Since the initial El País reports, the sinister character of the operation has become clear. In 2017, Morales allegedly asked his employees to provide information that could be used to leave the embassy unsecure, to facilitate the kidnapping of Assange. There were reportedly discussions about the possibility of poisoning the WikiLeaks founder. One employee was instructed to try and take a sample from the soiled diaper of Assange’s infant child, to establish paternity.
Even from material that has been publicly released, it is evident that Morales was working on behalf of the US state. Emails he sent in March, 2017, showed an IP address in Alexandria, Virginia, a hub of the intelligence agencies, just weeks after the establishment of an FBI “counter-espionage” squad whose activities would culminate in the laying of charges against Assange by the Trump administration.
Investigative journalist Max Blumenthal, as well as others, have established the mechanisms of the arrangement, showing that the “middle-man” was the security company of Sheldon Adelson, a billionaire and one of Trump’s leading donors. Morales liaised with Adelson’s top security staff, who had the closest ties to the US state, as well as the American and Israeli intelligence agencies.
Proof of the US involvement in the spying is also furnished by the fact that the information gathered was the basis for so-called “active measures,” i.e., political and legal attacks based on intelligence collection.
Most notably, on December 20, 2017 Assange met with Rommy Vallejo, the head of Ecuadorian intelligence, in the London embassy. The secret briefing was the last stage in preparations for Assange to leave the embassy on Christmas Day, under conditions of a diminished British police presence.
Assange was going to use protections contained in the Vienna Convention, by being appointed a diplomat of Ecuador or another sympathetic government. A day later, on December 21, the US Justice Department issued an international arrest warrant for Assange, scuttling the plan. It appears unquestionable that this was because they had watched the entire meeting with Vallejo, captured on UC Global’s spy cameras.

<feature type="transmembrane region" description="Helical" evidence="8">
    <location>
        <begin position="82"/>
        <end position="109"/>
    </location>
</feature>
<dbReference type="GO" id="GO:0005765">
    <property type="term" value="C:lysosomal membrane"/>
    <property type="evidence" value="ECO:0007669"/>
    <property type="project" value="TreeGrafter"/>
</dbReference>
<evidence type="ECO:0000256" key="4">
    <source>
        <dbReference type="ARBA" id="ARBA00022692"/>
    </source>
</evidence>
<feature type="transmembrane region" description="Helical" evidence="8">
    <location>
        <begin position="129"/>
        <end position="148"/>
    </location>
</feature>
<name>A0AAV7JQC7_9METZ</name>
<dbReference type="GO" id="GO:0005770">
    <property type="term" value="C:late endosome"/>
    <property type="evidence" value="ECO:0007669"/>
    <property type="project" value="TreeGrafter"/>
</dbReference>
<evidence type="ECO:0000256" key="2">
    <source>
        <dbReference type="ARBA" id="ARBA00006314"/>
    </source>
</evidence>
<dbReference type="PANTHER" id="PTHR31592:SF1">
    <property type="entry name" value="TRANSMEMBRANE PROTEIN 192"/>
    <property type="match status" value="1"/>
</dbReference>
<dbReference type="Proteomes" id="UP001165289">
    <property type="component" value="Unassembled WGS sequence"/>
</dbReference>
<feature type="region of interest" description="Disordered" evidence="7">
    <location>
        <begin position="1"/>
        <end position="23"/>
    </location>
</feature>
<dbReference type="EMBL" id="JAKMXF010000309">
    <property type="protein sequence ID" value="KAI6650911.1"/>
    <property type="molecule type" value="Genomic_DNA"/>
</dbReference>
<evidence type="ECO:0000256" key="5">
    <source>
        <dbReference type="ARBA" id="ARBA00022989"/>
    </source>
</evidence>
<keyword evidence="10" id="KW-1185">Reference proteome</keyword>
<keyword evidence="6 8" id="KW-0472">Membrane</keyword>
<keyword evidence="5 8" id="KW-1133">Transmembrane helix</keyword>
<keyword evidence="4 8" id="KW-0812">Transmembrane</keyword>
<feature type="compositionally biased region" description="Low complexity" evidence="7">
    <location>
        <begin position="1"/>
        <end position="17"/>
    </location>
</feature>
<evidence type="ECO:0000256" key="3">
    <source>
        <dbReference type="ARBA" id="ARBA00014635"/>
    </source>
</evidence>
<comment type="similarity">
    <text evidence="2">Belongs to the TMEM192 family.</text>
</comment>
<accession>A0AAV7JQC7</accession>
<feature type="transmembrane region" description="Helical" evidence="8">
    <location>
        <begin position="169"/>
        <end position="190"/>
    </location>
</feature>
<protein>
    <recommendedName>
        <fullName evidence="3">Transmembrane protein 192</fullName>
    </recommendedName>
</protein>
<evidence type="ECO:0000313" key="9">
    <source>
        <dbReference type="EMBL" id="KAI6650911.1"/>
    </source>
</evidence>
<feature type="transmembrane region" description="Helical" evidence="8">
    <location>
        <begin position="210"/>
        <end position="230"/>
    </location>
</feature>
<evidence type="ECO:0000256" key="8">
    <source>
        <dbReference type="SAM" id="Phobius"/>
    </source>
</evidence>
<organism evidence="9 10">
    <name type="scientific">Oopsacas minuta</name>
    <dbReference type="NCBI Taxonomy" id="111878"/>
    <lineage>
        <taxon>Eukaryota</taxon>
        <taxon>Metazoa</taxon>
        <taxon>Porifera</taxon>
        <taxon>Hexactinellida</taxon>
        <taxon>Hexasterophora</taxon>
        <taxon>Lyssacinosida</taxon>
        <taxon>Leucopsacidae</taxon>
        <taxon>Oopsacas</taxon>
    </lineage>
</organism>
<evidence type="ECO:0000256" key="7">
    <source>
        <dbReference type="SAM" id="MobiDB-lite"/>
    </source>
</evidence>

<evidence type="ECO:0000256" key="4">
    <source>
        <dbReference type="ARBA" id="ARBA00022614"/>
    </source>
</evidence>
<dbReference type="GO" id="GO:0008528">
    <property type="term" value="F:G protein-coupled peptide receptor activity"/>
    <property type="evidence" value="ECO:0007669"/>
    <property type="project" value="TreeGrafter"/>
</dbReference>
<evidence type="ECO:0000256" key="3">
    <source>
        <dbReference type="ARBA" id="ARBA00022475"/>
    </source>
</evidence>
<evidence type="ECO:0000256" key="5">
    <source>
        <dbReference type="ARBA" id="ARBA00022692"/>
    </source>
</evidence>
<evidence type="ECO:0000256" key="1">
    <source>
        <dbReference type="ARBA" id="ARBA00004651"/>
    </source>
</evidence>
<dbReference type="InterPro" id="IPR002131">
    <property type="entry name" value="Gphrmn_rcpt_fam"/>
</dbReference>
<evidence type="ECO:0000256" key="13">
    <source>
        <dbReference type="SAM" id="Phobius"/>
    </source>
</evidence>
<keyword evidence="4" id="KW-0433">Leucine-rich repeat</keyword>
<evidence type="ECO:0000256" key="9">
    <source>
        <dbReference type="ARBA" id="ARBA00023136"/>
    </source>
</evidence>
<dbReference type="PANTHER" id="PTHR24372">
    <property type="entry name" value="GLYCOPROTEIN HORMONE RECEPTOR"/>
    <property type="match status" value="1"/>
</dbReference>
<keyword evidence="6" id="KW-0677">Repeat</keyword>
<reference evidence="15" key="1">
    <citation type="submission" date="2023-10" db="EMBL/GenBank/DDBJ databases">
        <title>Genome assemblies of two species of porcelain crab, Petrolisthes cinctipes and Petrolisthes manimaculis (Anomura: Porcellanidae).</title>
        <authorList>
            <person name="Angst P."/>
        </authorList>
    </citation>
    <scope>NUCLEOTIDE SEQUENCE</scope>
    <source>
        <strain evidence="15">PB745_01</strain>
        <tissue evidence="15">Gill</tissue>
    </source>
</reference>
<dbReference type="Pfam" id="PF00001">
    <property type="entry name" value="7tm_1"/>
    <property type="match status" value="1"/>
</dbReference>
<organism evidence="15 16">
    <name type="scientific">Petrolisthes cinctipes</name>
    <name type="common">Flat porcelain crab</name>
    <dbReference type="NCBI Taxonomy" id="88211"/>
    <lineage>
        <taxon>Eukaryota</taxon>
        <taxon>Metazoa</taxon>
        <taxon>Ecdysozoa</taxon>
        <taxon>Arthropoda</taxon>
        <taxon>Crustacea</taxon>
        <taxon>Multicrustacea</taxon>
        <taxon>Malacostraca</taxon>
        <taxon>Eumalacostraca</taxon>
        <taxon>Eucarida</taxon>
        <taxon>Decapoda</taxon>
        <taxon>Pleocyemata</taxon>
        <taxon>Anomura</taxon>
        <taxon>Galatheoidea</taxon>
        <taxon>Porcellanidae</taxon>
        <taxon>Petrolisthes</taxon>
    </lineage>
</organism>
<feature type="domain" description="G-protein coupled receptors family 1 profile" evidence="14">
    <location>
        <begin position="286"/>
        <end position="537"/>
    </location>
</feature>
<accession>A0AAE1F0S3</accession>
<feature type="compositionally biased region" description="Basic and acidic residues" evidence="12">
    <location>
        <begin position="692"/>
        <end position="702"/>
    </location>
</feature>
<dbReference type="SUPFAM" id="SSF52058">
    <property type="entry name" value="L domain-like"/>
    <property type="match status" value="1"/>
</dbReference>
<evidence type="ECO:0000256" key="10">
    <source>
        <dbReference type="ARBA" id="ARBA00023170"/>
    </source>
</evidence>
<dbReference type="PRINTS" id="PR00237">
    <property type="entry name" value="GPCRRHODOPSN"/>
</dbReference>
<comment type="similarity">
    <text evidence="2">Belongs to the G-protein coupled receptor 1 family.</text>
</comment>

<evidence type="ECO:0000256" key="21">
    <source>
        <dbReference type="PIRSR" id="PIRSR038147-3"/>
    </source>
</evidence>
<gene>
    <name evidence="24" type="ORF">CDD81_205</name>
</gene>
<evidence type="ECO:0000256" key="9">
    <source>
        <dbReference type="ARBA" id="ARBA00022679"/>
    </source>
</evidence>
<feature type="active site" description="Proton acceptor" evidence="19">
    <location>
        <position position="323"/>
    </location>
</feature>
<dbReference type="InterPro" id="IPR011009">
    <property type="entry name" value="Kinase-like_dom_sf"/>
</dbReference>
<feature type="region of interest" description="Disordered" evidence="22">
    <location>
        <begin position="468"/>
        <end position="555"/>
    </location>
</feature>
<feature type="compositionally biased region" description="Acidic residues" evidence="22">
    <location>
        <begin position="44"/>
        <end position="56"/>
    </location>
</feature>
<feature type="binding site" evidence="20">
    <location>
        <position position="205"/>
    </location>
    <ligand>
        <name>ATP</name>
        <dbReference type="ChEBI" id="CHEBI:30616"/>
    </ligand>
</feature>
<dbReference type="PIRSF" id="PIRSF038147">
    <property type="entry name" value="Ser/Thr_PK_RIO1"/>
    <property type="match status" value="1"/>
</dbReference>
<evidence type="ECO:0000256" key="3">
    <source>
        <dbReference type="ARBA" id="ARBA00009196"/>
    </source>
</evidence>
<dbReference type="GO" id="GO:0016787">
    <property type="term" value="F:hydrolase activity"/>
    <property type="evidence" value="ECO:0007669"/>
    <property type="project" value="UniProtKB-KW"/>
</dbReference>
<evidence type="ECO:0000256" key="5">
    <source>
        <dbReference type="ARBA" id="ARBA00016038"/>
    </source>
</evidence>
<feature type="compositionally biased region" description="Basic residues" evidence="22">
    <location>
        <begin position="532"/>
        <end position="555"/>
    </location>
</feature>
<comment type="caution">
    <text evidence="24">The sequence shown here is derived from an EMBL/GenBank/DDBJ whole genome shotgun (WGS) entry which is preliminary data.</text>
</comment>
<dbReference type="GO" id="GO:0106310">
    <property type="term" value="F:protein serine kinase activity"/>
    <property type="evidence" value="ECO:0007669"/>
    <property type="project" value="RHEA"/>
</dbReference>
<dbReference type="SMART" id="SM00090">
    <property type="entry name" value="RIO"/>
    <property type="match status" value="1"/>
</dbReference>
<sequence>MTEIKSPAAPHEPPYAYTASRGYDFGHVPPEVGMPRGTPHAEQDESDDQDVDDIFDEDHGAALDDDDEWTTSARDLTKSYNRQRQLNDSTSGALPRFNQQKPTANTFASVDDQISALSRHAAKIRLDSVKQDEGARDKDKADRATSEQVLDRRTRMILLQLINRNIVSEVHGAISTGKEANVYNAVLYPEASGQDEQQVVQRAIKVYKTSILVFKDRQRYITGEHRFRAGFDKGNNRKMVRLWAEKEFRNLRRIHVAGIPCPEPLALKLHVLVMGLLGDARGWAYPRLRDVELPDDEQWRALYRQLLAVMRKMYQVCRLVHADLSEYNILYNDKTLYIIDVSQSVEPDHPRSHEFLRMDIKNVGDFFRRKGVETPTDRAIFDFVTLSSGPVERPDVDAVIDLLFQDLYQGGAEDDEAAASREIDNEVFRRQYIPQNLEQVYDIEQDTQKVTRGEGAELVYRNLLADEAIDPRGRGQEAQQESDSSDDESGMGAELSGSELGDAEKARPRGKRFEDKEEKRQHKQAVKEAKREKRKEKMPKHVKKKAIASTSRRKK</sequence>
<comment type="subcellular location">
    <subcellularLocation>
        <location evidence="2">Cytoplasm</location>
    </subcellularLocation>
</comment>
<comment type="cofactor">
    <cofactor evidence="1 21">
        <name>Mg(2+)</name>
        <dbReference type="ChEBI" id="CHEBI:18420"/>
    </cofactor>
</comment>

In their attempt to block the Spanish investigation, the American authorities are seeking to prevent any judicial confirmation of this damning record, which brands the US-led pursuit of Assange as a gangster-operation in violation of innumerable international laws and domestic legislation across multiple jurisdictions.
According to El País, US prosecutors recently sent a letter to María de las Heras, a liaison judge for Spain in the US, asking her to forward its contents to Judge José de la Mata of Spain’s High Court.
El Pais stated that de la Mata had requested the details of IP addresses in the US that had connected to the server where the surveillance material on Assange was uploaded, located in the Spanish city of Jerez de la Frontera, where UC Global had its headquarters. The US refused to cooperate and sent their reply, which, according to El Pais, contains:
a long list of questions regarding every aspect of his investigation, including who he believes that Morales was providing information to, or whether the judge thinks Morales was working for a foreign information service or as an agent for a foreign power—or whether it was simply a case of bribery. US prosecutors have asked for all this information to be relayed before October 16, otherwise “we will assume that Spanish authorities are not interested” and the request will be shelved.
The US response is a tacit admission that everything that has been alleged by Assange’s lawyers and in the press is true. If it were not, why would American authorities seek to stymie the investigation?
The US letter also demanded “the sources of information for most of the assertions made in the request for judicial cooperation.”
In addition to being a blatant act of judicial interference, in an investigation over which the US has no jurisdiction, this is a transparent attempt to intimidate witnesses, whose anonymity has been maintained to ensure their security. Previous UC Global staff, testifying against Morales, a former Spanish navy marine turned mercenary, and his CIA masters, have every reason to fear for their safety. When Morales was raided by Spanish police last year, a gun with its serial number filled off was among his possessions.
Finally, it should be noted that in addition to establishing the lawless character of the British and US campaign against Assange, the revelations of the surveillance are a damning indictment of the corporate media. For years, they derided Assange’s suggestions that he was the target of intensive US spying and dirty tricks operations as a groundless conspiracy theory.